Release the Robots! Older & Younger Adults’ Perceptions of Robots

Do people want robots helping them at home or work? If so, are older and younger adults equally accepting of robots?

To answer these questions, researchers recruited 499 young adults (ages 18 to 44), middle-age adults (ages 45 to 64), and older adults (ages 65 to 98) to complete a survey about their perceptions of the social impact of robots, comfort with robots, and interactions with robots. Participants were instructed to think of robots as autonomous machines designed to assist people, which may or may not be human-like.

In general, participants tended to have positive to neutral perceptions of the social impact of robots, with no differences among age groups. Specifically, participants were neutral on the idea that robots would steal people’s jobs or that use of robots would boost job opportunities. Participants also tended to agree that robots help people and are useful for dangerous jobs, but they generally did not perceive robots as a danger to society.

Regarding comfort with robots, participants were generally positive about having a robot assist with work, but young adults were significantly more positive about this than older adults. Notably, all age groups were uncomfortable with the idea of having a robot care for children or elderly parents. Considering the growing desire to utilize robots to provide some basic elements of care to older adults, this finding needs to be explored further.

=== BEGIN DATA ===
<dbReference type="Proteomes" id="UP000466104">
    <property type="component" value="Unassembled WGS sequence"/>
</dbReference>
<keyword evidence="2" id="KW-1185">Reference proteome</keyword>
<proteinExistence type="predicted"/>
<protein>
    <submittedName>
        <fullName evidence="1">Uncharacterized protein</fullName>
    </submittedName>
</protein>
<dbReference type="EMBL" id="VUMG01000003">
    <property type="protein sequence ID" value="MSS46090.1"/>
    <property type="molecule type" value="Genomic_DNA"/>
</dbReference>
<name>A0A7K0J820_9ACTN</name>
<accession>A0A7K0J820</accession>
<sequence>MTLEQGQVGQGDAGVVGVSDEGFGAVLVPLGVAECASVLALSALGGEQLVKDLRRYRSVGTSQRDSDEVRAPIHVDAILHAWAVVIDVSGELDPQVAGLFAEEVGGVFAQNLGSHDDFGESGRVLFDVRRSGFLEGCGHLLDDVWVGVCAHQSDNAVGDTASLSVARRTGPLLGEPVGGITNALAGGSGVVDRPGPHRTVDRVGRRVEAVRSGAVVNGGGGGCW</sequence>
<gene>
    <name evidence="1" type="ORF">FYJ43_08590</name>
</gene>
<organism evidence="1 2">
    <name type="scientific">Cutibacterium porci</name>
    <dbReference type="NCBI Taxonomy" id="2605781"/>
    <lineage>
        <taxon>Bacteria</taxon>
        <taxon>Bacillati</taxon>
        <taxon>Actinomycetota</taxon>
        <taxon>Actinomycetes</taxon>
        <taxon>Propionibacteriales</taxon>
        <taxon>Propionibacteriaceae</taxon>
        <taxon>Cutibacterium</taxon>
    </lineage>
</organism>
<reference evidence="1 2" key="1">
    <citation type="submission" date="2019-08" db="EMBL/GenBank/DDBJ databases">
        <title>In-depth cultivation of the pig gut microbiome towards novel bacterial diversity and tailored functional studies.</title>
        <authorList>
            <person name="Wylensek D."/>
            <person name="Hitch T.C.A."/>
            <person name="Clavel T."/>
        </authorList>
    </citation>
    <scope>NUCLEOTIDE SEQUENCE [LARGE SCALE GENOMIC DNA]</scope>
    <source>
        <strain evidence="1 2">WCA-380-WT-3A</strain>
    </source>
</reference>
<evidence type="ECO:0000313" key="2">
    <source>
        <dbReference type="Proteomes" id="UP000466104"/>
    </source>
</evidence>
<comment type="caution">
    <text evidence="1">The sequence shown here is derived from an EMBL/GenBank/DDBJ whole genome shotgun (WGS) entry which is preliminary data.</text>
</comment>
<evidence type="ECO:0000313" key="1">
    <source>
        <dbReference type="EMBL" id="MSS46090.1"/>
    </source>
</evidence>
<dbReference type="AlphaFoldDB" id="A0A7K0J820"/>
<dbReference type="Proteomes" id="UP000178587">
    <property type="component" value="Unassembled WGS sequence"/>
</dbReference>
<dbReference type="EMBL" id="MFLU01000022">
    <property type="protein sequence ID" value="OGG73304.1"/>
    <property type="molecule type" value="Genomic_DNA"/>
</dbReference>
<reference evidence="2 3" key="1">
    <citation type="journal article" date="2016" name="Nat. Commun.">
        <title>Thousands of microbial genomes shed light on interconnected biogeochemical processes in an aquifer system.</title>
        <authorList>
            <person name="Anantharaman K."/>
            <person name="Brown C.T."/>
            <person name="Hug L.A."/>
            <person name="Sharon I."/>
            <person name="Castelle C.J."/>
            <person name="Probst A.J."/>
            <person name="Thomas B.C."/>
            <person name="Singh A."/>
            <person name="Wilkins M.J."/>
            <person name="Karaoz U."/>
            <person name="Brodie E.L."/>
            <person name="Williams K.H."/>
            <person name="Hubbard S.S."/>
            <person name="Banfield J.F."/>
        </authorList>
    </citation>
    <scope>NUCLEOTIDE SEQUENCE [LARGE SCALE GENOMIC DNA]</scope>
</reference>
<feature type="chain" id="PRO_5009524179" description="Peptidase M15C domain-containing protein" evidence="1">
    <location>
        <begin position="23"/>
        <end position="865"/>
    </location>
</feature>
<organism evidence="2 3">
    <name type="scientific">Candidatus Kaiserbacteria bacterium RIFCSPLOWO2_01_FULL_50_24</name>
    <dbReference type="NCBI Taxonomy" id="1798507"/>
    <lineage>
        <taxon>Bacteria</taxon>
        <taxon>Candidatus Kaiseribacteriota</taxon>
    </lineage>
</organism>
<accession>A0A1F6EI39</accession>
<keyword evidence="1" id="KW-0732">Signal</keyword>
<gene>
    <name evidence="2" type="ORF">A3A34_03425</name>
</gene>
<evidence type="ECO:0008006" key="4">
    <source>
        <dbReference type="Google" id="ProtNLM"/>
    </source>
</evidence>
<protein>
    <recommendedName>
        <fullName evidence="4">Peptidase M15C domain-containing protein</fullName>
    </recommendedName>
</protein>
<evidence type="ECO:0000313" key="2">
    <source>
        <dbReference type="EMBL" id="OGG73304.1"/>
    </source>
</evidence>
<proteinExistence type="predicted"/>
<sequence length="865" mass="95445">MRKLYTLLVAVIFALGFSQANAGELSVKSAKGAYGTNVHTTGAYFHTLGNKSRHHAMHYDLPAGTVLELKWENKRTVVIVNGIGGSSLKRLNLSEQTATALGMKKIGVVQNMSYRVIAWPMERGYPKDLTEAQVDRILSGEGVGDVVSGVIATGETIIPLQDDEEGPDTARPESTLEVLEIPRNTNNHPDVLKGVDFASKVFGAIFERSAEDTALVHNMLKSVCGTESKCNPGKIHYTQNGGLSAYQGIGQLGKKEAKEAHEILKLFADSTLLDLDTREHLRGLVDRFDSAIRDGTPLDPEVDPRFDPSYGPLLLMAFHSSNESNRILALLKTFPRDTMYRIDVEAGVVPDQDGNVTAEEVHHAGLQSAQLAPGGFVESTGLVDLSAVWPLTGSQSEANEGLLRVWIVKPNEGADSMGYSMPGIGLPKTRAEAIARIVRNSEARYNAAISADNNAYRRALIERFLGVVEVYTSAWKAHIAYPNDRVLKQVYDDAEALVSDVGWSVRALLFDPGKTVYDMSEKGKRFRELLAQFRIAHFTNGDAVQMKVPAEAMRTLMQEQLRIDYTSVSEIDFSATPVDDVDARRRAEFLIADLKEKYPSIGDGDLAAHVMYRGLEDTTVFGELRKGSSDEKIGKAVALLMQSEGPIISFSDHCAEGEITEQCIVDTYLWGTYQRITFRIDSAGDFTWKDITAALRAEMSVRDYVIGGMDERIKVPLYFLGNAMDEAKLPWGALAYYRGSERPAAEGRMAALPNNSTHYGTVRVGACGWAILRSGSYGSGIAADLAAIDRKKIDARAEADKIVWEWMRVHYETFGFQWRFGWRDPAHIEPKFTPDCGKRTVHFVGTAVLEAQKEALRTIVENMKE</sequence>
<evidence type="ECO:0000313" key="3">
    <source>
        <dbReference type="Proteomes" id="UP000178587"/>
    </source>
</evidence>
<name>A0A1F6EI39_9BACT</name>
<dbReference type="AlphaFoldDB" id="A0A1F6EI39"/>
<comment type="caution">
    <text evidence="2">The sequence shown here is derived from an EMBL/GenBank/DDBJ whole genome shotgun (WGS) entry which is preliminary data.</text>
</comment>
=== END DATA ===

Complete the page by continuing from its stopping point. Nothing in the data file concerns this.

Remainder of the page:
The greatest area of disagreement between age groups pertained to interactions with robots. All age groups tended to be wary of robots expressing emotion or becoming too human-like, but were positive to neutral on talking with, using, or being around robots. Young adults were more open to making friends with robots and depending on them, and were less anxious about using robots on the job, compared to middle-age and older adults.

Overall, adults of all ages appeared open to the idea of using robots to assist with tasks but were less comfortable with more human-like roles. Younger adults tended to be more open to robots, but this may be because they have more experience with technology. Perhaps as people have more exposure to robots, they will become more comfortable.



Backonja U, Hall AK, Painter I, et al. Comfort and attitudes towards robots among young, middle-aged, and older adults: A cross-sectional study. Journal of Nursing Scholarship (2018); 50(6), 623-633.



Mather Institute provides at-a-glance summaries of award-winning research from the past year, offering fresh, evidence-based ideas for senior living and aging services industries.

Download FREE Copy

    Add insight to your inbox

    Join our email list to receive information about the latest research from Mather Institute. Just complete the form below to subscribe.

    Thank you!

    You are now subscribed to the email list.
    A confirmation has been sent to the email you provided.

    Continue to Website Share with a Friend